Tokyo Tattoo Girls is the latest game to reach western shores thanks to publisher NIS America. Developed by Sushi Typhoon Games, the strategy based game arrived on PS Vita and PC via Steam just a few days ago – over a year after its original Japanese release. Let’s see how it has fares…
Tokyo Tattoo Girls sees you take up the mantel of a tattoo artist in the middle of the sealed city of Tokyo. The once bustling city, reduced to a shadow of its former self and sealed off from the rest of the world after a disaster struck, with girls later found with tattoos that had appeared on their bodies imbuing them with incredible powers. Forbidden from leaving the city and holding vast power, the survivors try to create a sense of order by dividing Tokyo into 23 wards, each presided over by the Kumi. After some time a rumour begins to circulate that the one to defeat the Kumi will be able to escape the city, and thus one of the six heroines who found a small tattoo had appeared on her back after the incident stumbles upon our artist.
The story behind Tokyo shows a fair amount of promise with interesting dialog and from the back story alone, was what had caused it to originally appear on my radar. However, after the initial introduction I cant help but say it falls somewhat flat. In fact, minus a 5 or so line dialog from each area boss, each of the 6 leads only have 3 brief scenes consisting of meeting you, being half way done and the ending – which serves only as leads to the back story. All of this plays out in a 1-2 hour playthrough and felt a little wasted, when most if not all dialog is about the casts personality rather than this unique spin on the whole “unexpected gift to save the world story line”.
Gameplay for Tattoo girls is sold as strategy, but once again falls into the realm of wasted potential as it stumbles more towards that of a visual novel. Whilst that doesn’t mean it outright fails, it could have been much more akin to something like the romance games. Despite the aforementioned lack of dialog, like most VN’s you will find yourself with almost nothing to do and not even a interesting dialog to enjoy for the most part, in fact the game almost fully plays itself to victory only offering any actual resistance in the later unlocked hard mode.
The idea is simple. Gain influence and recruit people to your side while trying to remain undetected until you can invade and take over. In actuality however, you wait for money to come in, spend it on tattooing your girl and occasionally paying some money out for people to look the other way. Everything else just seems to happen, even when taking down the head of any ward I don’t believe you can fail (I tried) The game will suddenly decide you are going to invade a ward and you will have a small chat with that wards leader about why you are invading and given 3 options in response. These options only seem to decide if you get a CG or not and that’s it. That’s the whole thing. No tattoo special power battle or anything just insta-win and sublimation. Seriously its like the whole tattoo powers plot is forgotten after the introduction.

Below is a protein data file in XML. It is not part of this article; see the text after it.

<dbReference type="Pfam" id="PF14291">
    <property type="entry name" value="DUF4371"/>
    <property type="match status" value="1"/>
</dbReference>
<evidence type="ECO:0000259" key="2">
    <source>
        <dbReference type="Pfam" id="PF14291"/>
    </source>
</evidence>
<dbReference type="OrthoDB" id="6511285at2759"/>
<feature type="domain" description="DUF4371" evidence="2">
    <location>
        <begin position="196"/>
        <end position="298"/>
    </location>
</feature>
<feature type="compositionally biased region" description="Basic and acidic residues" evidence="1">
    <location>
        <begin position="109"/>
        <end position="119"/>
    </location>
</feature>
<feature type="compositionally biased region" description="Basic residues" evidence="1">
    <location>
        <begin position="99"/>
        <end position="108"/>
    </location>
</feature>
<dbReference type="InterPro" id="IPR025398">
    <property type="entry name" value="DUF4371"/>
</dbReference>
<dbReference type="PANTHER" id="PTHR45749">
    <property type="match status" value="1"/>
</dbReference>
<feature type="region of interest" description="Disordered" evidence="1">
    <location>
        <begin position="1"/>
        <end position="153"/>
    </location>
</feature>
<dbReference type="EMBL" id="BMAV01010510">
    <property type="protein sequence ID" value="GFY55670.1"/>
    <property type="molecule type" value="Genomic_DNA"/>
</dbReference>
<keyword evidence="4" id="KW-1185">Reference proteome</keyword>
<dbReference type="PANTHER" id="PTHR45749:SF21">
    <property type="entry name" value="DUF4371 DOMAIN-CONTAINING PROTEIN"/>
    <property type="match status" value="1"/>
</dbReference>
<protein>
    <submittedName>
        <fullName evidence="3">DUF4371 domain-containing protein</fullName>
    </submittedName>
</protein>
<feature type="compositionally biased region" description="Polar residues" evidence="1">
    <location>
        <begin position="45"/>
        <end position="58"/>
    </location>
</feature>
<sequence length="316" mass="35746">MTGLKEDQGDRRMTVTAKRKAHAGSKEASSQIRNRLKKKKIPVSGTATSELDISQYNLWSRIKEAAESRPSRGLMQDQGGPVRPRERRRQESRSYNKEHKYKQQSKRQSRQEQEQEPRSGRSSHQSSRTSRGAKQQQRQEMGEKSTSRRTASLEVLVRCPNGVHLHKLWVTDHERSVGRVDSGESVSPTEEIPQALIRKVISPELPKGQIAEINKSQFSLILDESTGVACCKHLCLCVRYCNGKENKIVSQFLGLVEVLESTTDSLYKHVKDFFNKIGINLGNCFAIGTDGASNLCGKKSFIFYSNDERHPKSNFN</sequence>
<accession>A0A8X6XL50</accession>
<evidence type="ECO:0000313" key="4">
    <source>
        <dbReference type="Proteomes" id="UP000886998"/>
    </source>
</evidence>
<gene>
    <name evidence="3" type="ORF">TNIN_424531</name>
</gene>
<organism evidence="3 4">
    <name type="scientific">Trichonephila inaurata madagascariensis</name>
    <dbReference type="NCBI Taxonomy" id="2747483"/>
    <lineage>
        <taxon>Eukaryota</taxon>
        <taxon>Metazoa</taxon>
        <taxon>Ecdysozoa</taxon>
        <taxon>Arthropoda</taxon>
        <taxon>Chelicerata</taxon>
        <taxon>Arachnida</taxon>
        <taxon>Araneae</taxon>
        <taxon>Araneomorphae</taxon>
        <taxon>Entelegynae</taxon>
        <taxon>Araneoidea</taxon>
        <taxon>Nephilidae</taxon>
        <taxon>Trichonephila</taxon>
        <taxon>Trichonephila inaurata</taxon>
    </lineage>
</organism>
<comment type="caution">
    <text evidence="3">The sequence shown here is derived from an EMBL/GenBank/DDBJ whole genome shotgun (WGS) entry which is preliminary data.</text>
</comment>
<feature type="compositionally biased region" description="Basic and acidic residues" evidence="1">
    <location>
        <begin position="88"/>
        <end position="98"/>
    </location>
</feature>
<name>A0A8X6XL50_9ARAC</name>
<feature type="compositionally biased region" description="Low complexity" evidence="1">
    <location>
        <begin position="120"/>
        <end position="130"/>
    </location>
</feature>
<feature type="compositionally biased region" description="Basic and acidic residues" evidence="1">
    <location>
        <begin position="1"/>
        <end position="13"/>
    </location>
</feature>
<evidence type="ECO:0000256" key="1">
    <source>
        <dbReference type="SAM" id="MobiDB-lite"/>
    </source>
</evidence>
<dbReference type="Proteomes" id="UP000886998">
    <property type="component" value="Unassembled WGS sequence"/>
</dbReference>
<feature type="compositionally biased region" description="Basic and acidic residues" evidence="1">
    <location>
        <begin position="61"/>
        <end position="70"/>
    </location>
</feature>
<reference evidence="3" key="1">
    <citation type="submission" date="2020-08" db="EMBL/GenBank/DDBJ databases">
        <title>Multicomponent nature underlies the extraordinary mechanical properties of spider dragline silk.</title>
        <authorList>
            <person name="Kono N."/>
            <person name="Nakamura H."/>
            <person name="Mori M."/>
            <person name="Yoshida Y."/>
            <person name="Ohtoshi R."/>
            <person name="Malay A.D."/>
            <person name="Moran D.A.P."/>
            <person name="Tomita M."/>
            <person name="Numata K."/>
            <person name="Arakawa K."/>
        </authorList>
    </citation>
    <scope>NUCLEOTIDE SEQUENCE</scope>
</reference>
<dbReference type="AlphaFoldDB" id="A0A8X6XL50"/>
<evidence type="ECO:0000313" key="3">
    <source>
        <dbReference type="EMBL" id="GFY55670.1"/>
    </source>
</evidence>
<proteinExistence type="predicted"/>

Finally some way the game can earn some praise is the visuals and for a game with TATTOO in the name and (supposed plot), one would hope it delivers and it fortunately does. From the tattoos themselves to the on screen visuals during gameplay, the influence of Japanese artwork is clear and is easily one of the best points this title has in its favour.
Overall I have to say that Tokyo had a good idea and an element of uniqueness to set it apart, but as a strategy game it falls way off the mark – landing more towards proof of concept than a actual strategy game. I cant help but feel its lacking something more in its gameplay, either more romance-esq systems or perhaps a battle system like that of Tactics Ogre. Sadly its also very basic with the story, never truly delivering on its initial promise or has any major or interesting dialog. Sadly the beautiful artwork is overshadowed by everything else the game has to offer, rather than enhancing a fun or engrossing title. A missed opportunity.
Tokyo Tattoo Girls (PSVita) - 4/10
- Japanese style art work is nice
- Short games could be a positive for some
- Lacks any real plot development to the back story
- Gameplay is very basic
- Challenge is lacking
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